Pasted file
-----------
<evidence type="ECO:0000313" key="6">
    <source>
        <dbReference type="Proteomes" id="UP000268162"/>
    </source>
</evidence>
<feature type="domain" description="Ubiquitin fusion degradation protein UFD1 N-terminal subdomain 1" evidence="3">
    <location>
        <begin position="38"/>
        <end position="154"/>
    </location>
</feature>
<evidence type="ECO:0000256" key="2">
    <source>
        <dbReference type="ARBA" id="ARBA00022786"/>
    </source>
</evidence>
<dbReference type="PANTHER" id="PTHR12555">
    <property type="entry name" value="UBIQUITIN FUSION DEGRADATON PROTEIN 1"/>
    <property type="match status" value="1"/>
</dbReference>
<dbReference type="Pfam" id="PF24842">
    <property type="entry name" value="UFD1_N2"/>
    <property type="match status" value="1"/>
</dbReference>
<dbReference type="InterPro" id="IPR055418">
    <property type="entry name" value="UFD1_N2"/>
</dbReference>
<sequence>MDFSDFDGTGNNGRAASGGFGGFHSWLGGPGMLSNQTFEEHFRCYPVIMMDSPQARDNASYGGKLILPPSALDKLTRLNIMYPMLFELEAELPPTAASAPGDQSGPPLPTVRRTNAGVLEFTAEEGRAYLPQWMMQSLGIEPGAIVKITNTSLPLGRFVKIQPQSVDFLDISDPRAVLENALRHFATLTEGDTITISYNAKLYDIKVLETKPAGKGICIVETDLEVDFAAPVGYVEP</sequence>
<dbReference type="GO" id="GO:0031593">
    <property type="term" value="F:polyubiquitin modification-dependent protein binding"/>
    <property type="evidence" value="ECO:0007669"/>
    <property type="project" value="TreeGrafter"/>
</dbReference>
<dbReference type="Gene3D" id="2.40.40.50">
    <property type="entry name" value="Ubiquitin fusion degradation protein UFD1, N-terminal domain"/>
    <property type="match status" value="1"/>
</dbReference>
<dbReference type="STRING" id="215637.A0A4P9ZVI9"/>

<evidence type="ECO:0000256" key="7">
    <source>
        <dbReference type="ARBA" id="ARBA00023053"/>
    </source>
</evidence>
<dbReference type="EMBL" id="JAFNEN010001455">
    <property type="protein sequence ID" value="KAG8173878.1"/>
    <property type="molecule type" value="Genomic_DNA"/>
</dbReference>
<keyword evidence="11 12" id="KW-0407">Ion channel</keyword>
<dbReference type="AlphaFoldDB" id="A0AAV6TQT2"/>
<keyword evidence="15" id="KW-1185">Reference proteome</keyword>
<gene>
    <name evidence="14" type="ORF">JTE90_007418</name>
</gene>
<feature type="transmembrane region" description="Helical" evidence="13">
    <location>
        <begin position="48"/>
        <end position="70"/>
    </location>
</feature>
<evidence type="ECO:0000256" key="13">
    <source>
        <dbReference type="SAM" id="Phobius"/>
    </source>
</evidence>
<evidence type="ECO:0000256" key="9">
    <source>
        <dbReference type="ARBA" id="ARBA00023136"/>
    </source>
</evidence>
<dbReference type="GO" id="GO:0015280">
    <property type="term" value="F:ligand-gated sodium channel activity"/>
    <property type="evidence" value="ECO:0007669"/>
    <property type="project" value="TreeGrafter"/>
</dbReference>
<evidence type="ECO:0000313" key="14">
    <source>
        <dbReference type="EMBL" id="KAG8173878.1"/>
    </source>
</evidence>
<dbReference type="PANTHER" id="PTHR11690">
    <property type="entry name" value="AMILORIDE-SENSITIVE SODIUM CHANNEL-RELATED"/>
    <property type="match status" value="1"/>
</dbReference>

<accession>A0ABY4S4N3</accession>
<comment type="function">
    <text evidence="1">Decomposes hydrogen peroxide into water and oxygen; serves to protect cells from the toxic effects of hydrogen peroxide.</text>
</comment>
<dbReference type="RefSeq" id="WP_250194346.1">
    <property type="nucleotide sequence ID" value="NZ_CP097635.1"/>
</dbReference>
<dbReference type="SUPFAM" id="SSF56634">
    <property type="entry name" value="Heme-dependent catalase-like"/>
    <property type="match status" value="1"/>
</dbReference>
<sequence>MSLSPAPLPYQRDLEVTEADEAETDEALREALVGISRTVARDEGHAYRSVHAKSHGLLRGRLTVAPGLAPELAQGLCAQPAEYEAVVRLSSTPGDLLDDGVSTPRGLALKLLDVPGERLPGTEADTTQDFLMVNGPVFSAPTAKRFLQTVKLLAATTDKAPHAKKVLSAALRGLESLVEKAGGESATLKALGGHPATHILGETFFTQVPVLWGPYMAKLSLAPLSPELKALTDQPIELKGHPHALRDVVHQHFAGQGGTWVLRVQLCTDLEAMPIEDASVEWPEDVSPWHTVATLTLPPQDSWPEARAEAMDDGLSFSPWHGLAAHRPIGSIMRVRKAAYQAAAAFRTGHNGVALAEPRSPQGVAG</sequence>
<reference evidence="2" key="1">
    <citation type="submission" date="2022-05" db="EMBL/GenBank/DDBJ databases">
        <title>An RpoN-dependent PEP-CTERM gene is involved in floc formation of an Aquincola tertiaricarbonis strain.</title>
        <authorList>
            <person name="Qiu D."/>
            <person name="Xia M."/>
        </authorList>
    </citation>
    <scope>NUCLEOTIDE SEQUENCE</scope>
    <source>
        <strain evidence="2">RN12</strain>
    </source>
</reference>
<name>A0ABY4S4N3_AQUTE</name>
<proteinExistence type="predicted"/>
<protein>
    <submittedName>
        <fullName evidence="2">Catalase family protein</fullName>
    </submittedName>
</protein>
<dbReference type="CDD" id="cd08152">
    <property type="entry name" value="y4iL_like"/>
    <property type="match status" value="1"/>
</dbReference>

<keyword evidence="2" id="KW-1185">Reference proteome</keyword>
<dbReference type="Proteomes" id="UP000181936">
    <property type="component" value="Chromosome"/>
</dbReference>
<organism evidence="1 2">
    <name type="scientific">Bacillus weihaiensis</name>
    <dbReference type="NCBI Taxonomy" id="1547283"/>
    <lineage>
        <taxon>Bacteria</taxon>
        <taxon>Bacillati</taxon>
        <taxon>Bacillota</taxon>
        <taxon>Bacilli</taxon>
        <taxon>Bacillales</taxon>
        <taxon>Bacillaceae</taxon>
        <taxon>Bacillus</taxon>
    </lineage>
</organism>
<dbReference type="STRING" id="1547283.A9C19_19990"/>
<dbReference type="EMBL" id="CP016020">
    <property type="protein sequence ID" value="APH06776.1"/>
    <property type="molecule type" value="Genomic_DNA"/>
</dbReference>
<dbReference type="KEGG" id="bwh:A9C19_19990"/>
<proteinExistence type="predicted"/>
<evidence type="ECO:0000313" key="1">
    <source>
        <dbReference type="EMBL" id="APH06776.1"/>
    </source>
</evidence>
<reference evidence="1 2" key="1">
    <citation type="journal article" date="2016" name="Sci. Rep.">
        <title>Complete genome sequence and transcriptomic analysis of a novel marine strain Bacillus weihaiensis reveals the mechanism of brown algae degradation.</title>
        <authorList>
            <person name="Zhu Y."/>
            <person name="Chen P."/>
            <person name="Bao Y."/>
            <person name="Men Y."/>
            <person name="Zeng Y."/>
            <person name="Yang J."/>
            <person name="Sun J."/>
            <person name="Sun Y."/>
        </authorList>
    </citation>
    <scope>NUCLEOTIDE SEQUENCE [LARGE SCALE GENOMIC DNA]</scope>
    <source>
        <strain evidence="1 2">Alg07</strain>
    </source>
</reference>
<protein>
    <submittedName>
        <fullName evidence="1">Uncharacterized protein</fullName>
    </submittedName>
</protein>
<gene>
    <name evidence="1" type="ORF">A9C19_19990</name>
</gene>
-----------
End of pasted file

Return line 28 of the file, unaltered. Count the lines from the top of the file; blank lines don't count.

<sequence>MDFSDFDGTGNNGRAASGGFGGFHSWLGGPGMLSNQTFEEHFRCYPVIMMDSPQARDNASYGGKLILPPSALDKLTRLNIMYPMLFELEAELPPTAASAPGDQSGPPLPTVRRTNAGVLEFTAEEGRAYLPQWMMQSLGIEPGAIVKITNTSLPLGRFVKIQPQSVDFLDISDPRAVLENALRHFATLTEGDTITISYNAKLYDIKVLETKPAGKGICIVETDLEVDFAAPVGYVEP</sequence>